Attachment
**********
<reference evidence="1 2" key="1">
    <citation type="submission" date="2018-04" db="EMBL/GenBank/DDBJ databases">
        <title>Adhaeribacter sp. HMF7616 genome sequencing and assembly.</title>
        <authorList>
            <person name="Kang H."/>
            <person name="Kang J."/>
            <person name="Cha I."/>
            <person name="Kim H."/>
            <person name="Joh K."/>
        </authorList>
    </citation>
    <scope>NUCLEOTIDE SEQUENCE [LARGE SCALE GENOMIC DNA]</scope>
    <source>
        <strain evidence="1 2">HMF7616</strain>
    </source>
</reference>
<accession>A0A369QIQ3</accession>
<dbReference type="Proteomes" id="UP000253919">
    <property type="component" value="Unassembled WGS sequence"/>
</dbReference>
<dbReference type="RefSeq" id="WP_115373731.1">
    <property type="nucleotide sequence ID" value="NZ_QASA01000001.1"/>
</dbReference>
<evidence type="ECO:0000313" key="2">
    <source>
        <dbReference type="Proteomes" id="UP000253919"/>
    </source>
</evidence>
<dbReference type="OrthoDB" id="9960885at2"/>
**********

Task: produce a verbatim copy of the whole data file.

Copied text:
<reference evidence="1 2" key="1">
    <citation type="submission" date="2018-04" db="EMBL/GenBank/DDBJ databases">
        <title>Adhaeribacter sp. HMF7616 genome sequencing and assembly.</title>
        <authorList>
            <person name="Kang H."/>
            <person name="Kang J."/>
            <person name="Cha I."/>
            <person name="Kim H."/>
            <person name="Joh K."/>
        </authorList>
    </citation>
    <scope>NUCLEOTIDE SEQUENCE [LARGE SCALE GENOMIC DNA]</scope>
    <source>
        <strain evidence="1 2">HMF7616</strain>
    </source>
</reference>
<accession>A0A369QIQ3</accession>
<dbReference type="Proteomes" id="UP000253919">
    <property type="component" value="Unassembled WGS sequence"/>
</dbReference>
<dbReference type="RefSeq" id="WP_115373731.1">
    <property type="nucleotide sequence ID" value="NZ_QASA01000001.1"/>
</dbReference>
<evidence type="ECO:0000313" key="2">
    <source>
        <dbReference type="Proteomes" id="UP000253919"/>
    </source>
</evidence>
<dbReference type="OrthoDB" id="9960885at2"/>